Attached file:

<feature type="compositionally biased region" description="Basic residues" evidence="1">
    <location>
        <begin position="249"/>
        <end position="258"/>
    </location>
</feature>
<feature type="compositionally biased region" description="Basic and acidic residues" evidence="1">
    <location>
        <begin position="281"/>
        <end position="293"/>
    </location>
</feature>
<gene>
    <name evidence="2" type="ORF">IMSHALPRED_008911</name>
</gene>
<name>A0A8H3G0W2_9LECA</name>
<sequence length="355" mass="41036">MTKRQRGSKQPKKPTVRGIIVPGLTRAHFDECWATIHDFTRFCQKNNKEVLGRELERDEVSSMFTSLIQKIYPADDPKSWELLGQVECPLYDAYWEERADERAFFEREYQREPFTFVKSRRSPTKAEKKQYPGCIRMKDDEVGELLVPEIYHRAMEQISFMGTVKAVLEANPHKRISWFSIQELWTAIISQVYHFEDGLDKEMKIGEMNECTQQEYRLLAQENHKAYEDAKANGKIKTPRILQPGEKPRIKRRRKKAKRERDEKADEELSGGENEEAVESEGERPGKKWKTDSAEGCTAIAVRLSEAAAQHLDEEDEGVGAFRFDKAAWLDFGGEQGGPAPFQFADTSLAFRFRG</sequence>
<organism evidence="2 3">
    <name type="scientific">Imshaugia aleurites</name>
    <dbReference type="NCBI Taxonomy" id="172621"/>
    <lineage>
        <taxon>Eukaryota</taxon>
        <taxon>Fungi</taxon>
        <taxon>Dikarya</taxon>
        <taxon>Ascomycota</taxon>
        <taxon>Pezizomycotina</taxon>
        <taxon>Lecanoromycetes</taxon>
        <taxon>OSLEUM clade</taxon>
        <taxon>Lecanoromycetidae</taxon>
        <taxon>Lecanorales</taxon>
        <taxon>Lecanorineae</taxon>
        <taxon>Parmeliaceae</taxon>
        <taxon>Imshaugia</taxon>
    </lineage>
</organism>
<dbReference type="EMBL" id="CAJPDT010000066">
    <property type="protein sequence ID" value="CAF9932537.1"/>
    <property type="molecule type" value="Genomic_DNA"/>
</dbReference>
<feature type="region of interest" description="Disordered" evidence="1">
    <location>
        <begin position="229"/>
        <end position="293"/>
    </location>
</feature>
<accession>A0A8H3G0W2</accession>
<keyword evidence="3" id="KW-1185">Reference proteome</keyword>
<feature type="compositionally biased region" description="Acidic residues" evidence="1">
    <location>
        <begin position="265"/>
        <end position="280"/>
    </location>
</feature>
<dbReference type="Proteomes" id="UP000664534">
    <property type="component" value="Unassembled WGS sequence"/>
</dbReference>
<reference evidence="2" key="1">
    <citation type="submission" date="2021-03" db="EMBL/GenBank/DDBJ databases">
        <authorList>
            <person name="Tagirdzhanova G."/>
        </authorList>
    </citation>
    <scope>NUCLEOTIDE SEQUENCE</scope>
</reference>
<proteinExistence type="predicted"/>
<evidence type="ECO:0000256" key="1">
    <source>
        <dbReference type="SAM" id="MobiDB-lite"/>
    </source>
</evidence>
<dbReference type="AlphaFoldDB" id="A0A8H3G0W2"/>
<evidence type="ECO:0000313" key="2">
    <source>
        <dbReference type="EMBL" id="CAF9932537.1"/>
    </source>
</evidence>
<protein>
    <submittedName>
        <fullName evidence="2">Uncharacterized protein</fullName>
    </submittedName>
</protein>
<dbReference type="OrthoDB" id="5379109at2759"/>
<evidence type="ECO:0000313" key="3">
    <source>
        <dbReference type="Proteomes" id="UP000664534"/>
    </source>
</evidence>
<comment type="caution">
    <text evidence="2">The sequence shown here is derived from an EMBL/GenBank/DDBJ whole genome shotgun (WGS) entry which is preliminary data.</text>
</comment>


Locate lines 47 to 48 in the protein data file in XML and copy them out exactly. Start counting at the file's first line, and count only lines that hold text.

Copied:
<keyword evidence="3" id="KW-1185">Reference proteome</keyword>
<feature type="compositionally biased region" description="Acidic residues" evidence="1">